To the Students of Brewer High School:
Each spring, students participate in one of the most important parts of planning for their futures. This important component is known as The Course Selection Request process. This process can play a very critical role in determining your level of success. As you consider the courses available to you, it is imperative that you involve your teachers, guidance counselors, and parents.
Brewer High School has a rich and proud tradition of academic excellence. We are very pleased with the number and variety of course offerings that we are able to make available to our students. Of course, many of our courses have prerequisites. Prerequisites may include the following:
1) Being in a specific grade level (Sophomore, Junior, or Senior),
2) Earning a certain grade in a previous course,
3) Teacher recommendation.
Every effort is made by the administration and guidance staff to honor student’s specific requests. However, all schedules have certain core requirements that must be included and electives are secondary to those core classes.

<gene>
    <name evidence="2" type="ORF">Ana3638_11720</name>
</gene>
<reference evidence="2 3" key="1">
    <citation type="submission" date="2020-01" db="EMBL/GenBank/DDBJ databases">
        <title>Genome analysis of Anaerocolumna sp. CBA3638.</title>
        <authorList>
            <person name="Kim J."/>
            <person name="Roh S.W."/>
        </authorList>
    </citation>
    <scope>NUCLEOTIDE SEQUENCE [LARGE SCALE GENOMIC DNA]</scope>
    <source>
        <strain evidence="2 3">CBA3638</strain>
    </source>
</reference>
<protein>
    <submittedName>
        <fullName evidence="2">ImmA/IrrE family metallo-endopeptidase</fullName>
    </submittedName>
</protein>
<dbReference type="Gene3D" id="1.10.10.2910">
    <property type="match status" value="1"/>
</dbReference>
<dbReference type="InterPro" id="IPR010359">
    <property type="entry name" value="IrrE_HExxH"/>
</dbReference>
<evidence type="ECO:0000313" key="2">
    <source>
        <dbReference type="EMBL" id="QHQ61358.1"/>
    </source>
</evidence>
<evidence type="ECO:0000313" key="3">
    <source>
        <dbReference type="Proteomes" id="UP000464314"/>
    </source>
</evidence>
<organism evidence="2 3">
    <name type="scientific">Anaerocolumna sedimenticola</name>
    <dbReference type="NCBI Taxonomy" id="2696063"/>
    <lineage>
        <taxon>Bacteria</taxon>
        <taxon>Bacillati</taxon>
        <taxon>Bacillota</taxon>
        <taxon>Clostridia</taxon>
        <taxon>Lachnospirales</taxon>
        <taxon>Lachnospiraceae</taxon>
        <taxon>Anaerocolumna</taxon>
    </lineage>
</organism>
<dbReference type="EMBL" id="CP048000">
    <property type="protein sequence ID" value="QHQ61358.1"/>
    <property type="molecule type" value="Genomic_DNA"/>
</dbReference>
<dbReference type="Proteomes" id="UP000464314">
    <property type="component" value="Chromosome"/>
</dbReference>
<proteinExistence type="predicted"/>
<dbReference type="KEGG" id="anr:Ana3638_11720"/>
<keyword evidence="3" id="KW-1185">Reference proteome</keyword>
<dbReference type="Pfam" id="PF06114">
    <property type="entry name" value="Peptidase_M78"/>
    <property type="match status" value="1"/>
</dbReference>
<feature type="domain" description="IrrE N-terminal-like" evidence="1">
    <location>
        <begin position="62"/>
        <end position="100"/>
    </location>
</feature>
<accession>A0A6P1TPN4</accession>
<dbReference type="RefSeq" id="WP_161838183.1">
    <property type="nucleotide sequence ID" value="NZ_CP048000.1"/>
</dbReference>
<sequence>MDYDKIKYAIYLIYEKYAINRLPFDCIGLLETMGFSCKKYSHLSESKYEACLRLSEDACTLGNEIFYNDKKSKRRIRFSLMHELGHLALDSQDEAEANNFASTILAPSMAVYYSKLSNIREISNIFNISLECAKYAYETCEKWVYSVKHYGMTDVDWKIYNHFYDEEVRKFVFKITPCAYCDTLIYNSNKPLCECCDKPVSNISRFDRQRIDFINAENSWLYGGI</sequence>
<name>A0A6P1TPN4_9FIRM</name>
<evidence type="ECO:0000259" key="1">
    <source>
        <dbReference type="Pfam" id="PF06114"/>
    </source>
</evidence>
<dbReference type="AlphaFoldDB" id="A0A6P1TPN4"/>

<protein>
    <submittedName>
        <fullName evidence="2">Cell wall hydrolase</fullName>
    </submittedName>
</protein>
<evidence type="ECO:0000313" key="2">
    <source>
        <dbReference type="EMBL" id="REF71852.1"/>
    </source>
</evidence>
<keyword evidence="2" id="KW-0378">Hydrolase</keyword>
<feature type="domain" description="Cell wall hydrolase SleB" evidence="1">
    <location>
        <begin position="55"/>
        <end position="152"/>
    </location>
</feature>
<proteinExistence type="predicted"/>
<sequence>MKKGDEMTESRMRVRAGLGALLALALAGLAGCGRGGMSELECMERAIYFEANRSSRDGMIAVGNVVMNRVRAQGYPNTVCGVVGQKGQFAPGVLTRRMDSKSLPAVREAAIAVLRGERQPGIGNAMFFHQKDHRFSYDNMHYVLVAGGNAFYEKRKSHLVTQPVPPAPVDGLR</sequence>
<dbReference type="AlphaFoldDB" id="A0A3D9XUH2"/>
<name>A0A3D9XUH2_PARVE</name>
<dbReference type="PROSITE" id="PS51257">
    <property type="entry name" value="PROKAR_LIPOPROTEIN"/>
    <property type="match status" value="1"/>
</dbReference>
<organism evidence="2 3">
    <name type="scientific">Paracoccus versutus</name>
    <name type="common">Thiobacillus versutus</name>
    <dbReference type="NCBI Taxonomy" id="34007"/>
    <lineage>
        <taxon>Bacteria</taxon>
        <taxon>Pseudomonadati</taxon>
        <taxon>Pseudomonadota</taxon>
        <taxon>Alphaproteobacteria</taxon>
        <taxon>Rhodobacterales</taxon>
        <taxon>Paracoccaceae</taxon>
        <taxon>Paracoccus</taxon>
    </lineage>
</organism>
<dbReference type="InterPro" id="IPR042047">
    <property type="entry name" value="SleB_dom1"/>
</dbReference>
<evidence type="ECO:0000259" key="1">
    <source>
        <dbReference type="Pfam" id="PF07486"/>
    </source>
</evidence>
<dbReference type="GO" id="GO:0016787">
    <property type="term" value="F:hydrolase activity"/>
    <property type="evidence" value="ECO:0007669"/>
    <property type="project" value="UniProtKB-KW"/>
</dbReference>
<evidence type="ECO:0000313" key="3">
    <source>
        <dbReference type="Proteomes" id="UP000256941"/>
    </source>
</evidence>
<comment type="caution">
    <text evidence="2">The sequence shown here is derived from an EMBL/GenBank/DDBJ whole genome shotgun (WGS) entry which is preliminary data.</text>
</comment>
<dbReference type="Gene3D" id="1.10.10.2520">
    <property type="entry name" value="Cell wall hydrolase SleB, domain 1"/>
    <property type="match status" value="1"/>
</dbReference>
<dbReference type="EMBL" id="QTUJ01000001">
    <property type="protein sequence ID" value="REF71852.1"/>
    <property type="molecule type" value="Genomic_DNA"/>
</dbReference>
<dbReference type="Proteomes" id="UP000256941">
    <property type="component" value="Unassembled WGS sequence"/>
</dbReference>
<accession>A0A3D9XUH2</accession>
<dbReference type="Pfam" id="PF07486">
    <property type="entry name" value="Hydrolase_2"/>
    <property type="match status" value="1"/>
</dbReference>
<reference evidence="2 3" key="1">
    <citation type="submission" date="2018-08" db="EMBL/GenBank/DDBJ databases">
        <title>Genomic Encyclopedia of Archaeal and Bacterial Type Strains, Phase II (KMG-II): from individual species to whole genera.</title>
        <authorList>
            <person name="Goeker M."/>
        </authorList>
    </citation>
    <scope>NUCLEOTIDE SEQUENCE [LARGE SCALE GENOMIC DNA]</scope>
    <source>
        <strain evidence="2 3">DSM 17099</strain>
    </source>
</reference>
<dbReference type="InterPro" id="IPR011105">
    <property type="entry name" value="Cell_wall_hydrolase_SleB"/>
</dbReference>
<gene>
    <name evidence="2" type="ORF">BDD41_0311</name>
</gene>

Registration for rising 9th graders is handled in a similar manner. Course requests are made by these students in the spring of their 8th grade year with the assistance of their parents, guidance counselors, and teachers. The high school guidance staff will process these requests as quickly as possible. It is important to note that rising 9th graders who request Honors level classes will need to meet certain prerequisites. These include NWEA scores and minimum grade requirements.
The complete Brewer High School Course of Studies is available online at the link below:
Hard copy versions are available in the BHS library and in English classrooms. They are also available at each of the middle schools.
Brewer High School recognizes that in order for students to be successful, there needs to be a spirit of cooperation and effort between the school, the parents, and the students. When all three parties take ownership of a student’s future, there really is no limit to what a student can achieve.
David W. Wall